Abstract

Estimates of U. S. crude oil initial proved reserves made in the year of discovery are usually lower than those made in subsequent years as development proceeds. As the number of years from the discovery proceeds. As the number of years from the discovery year increases, the revised initial proved reserves estimates approach what is called the ultimate proved reserves estimate. This paper deals with the problem of determining the ultimate proved reserves estimate given an initial, or discovery year, proved reserves estimate.

Our analysis shows a decrease, though not statistically significant, in the ratio of ultimate to initial crude oil proved reserves estimates for latter discovery years, and a statistically significant indication of an increase in the rate at which reserves are developed.

Introduction

Ultimate recoverable crude oil reserves from all the discoveries of a given year can never be known until the last barrel has been produced. Until then, however, estimates of ultimate recoverable reserves are important for both government and private industry planning. Each year the American Petroleum Institute, planning. Each year the American Petroleum Institute, API, expends considerable effort in estimating crude oil proved reserves by year of discovery. In general, the estimates made in the year of discovery are lower than the estimates made in subsequent years due to extensions and revisions as development of fields proceeds. There has been interest in using proceeds. There has been interest in using initial proved reserves estimates to predict ultimate recovery for a typical discovery year.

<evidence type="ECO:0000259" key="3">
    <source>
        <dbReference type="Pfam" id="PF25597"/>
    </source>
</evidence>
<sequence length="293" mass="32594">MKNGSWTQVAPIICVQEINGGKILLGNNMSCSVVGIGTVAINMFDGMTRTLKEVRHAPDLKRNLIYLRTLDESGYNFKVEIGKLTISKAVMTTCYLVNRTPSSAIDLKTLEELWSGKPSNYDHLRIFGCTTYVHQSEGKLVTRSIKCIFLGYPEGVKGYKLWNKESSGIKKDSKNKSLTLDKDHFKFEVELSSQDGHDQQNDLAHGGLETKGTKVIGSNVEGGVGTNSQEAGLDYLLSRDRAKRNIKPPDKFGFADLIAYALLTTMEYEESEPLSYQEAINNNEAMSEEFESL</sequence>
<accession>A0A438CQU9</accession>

This paper deals with the problem of determining the ultimate proved reserves (UPR) estimate from an initial proved reserves (IPR) estimate made in the discovery year. Trends in estimates of ultimate recovery by discovery year and the rate at which reserves are developed are also investigated.

The problem is approached by postulating a mathematical model describing the manner in which IPR estimates increase with time. The basic assumption is that the instantaneous increase in proved reserves is proportional to the reserves remaining to be proved. The model has two parameters. One is the ratio of the UPR estimate to the IPR estimate. The other is the proved reserves appreciation constant which is a proved reserves appreciation constant which is a measure of how fast reserves are being developed (proved).

The two model parameters are estimated for each discovery year from 1948 through 1973. Statistical analyses are then presented.

CRUDE OIL RESERVES APPRECIATION MODEL

A model is proposed which assumes that the instantaneous increase in IPR is proportional to the reserves remaining to be proved. It is obvious that such a simple model does not contain all the factors affecting changes in the IPR estimate. In addition, it is inappropriate to use this model as a description of an individual field because factors other than those accounted for by the model mould generally predominate changes in the IPR estimate. An example of predominate changes in the IPR estimate. An example of such a factor is the specific waterflood response of an individual field.

As stated in the Introduction, the model represents an attempt to describe changes in the IPR estimate by discovery year aggregated over all U.S. fields. It is shown in the remainder of the paper that the model adequately meets the objectives for which it is designed. A prime reason for this success is the availability of adequate data for model evaluation. While it may be easy to propose more comprehensive models, it is difficult to provide suitable data for evaluation. Without such data more comprehensive models are useless.

The development of the present model follows.

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